Pegasus To Launch High-Energy X-Ray Observatory

By Michael Mecham .
Source: Aviation Week & Space Technology .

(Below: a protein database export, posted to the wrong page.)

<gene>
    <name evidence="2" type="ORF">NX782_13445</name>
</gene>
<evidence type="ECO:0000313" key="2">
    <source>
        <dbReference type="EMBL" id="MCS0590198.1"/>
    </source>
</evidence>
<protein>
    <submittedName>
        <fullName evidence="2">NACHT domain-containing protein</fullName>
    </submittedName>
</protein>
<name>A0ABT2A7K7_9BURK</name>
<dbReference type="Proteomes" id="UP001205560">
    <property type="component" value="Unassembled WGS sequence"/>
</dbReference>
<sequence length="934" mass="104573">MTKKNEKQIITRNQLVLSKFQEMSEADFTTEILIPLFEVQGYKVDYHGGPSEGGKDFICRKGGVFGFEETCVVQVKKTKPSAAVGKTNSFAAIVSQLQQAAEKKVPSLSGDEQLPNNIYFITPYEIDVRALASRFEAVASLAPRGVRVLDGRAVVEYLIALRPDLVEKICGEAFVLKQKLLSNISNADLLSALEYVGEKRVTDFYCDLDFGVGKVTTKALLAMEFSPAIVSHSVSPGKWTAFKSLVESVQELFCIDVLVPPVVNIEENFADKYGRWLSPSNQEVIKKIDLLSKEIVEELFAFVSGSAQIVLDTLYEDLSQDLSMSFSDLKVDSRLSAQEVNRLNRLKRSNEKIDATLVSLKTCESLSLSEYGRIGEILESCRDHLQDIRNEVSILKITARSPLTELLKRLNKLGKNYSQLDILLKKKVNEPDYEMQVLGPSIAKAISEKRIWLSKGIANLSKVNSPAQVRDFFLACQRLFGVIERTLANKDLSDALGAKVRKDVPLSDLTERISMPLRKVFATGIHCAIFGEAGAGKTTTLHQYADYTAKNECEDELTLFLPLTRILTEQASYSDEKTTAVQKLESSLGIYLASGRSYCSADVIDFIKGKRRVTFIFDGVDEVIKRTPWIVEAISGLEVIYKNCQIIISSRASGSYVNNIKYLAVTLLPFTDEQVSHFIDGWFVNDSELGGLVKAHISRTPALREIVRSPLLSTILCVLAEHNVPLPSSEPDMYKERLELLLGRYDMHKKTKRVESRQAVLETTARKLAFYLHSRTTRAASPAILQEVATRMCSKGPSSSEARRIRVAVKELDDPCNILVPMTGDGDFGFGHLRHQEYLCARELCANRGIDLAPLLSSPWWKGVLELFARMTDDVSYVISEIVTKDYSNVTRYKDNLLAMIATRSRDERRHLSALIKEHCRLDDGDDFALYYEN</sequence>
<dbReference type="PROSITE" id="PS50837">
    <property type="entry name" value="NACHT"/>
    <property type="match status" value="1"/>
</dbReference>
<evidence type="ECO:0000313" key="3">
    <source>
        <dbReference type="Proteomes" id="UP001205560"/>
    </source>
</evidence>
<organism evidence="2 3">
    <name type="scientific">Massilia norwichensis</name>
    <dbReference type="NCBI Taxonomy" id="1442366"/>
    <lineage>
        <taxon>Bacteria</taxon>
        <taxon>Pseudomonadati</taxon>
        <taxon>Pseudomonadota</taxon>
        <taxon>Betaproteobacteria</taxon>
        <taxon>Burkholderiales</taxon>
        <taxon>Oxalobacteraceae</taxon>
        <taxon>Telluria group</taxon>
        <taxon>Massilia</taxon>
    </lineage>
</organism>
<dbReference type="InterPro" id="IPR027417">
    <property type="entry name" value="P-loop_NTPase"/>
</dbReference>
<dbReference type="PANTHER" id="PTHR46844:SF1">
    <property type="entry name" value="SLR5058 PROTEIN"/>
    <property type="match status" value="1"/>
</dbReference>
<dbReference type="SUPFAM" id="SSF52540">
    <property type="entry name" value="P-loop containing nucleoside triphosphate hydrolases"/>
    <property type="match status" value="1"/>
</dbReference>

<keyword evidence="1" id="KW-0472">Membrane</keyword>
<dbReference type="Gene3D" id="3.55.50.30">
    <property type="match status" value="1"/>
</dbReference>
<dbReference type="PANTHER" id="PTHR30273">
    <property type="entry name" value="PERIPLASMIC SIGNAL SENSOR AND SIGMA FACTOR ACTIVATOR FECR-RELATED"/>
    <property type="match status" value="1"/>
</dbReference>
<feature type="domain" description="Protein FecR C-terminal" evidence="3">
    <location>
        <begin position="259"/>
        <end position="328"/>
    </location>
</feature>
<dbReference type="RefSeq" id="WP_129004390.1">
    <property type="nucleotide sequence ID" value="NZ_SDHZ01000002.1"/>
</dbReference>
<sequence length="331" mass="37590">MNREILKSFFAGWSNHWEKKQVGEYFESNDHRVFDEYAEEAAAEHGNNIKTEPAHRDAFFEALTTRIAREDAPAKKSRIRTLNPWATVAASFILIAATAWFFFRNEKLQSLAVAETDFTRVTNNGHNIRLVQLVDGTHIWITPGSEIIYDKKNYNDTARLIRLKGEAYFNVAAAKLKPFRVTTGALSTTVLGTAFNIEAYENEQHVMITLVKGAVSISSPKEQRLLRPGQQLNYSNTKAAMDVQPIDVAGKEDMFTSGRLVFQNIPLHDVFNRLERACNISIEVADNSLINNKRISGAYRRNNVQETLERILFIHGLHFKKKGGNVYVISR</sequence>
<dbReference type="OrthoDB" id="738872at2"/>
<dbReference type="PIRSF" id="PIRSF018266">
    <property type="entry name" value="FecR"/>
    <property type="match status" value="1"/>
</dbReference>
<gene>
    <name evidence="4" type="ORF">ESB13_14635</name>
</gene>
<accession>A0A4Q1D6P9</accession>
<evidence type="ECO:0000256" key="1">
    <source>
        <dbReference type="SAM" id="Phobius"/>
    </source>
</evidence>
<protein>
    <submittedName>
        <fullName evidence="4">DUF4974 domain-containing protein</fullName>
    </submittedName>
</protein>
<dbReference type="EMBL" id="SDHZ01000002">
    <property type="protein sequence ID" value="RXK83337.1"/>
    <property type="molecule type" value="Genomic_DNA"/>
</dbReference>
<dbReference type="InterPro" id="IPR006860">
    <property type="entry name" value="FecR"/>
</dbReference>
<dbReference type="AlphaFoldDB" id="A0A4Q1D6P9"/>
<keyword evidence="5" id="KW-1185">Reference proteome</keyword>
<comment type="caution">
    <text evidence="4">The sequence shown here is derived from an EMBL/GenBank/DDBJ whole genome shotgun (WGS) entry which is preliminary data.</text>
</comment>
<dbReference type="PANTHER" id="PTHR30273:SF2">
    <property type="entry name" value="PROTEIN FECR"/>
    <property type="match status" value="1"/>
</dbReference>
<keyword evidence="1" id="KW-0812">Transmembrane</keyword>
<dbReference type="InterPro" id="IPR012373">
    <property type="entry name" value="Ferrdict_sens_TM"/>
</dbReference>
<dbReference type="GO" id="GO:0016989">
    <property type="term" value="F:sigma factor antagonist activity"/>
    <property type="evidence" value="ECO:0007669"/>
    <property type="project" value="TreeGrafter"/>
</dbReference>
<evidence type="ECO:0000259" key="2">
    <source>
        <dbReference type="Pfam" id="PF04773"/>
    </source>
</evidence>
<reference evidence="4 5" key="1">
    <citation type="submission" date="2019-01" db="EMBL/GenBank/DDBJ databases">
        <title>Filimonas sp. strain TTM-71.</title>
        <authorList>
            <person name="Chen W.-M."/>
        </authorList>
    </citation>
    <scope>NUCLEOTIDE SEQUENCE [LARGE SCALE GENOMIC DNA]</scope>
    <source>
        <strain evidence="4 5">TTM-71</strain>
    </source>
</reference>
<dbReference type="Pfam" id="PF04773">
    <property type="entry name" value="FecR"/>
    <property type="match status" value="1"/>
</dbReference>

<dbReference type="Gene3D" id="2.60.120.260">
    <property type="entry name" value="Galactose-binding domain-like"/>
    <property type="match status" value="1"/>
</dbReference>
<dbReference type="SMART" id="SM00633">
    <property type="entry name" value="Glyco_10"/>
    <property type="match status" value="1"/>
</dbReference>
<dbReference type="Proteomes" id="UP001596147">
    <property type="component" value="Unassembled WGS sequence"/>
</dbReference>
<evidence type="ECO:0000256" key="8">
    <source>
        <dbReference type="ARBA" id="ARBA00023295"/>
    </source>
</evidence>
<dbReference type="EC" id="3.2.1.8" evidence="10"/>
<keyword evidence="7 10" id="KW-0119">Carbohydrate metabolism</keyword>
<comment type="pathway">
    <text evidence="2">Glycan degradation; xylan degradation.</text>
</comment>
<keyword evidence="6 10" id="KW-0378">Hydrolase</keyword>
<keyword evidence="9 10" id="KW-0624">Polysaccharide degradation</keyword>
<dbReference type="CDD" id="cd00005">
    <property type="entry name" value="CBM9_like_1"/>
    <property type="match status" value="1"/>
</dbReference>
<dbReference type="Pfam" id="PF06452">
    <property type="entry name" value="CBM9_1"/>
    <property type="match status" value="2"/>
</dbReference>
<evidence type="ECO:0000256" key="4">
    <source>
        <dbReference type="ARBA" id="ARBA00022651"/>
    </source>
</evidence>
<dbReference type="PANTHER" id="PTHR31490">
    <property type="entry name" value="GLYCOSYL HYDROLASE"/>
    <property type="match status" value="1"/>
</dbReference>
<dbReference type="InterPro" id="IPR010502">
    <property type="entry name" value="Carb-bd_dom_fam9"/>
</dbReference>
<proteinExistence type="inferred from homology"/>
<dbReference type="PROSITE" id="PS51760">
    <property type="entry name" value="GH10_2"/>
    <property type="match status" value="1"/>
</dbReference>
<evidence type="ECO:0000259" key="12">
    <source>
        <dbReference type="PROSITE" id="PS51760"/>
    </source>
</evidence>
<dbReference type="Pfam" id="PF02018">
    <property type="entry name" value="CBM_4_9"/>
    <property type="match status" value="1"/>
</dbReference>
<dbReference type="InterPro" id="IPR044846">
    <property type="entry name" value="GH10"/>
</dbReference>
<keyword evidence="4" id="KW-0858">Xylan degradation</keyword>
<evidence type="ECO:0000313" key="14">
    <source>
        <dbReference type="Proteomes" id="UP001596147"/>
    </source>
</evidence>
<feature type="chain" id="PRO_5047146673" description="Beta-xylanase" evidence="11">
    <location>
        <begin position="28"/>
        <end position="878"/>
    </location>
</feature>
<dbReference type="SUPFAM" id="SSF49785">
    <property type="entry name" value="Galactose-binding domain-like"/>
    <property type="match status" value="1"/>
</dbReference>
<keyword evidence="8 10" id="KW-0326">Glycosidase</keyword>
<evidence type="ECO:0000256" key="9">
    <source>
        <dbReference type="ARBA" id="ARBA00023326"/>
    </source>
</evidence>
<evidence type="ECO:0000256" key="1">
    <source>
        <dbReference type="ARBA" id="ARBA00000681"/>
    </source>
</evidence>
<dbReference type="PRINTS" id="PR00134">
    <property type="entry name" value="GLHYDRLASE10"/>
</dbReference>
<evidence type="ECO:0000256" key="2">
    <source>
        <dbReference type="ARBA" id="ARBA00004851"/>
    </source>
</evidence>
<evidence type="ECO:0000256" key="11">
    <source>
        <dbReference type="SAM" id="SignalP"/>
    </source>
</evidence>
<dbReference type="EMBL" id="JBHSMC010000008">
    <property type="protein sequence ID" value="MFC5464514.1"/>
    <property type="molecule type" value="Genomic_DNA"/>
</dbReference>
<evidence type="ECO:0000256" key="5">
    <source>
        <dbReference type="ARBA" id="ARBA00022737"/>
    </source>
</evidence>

Astronomers have floated X-ray detectors on balloons, launched them on sounding rockets and put them on satellites since the late 1950s to sweep the sky. The goal is to unravel the story of a violent universe, where black holes swallow light, neutron stars are born and stars the size of the Sun puff up as red giants only to collapse in death as white dwarfs. Since Earth's atmosphere absorbs X-rays, astronomers wanting to use them need to rise above it. Their work so far has concentrated on detecting low-energy X-rays; the high-energy field has been investigated only in wide-angle views. Astronomers at the California Institute of Technology (Caltech) want to capitalize on the ability of high-energy X-rays to penetrate the cosmic dust that obscures the hearts of galaxies, where unseen black holes may be hiding out. Give us sharp, clearly focused images and we'll give you exciting science, they promise ...

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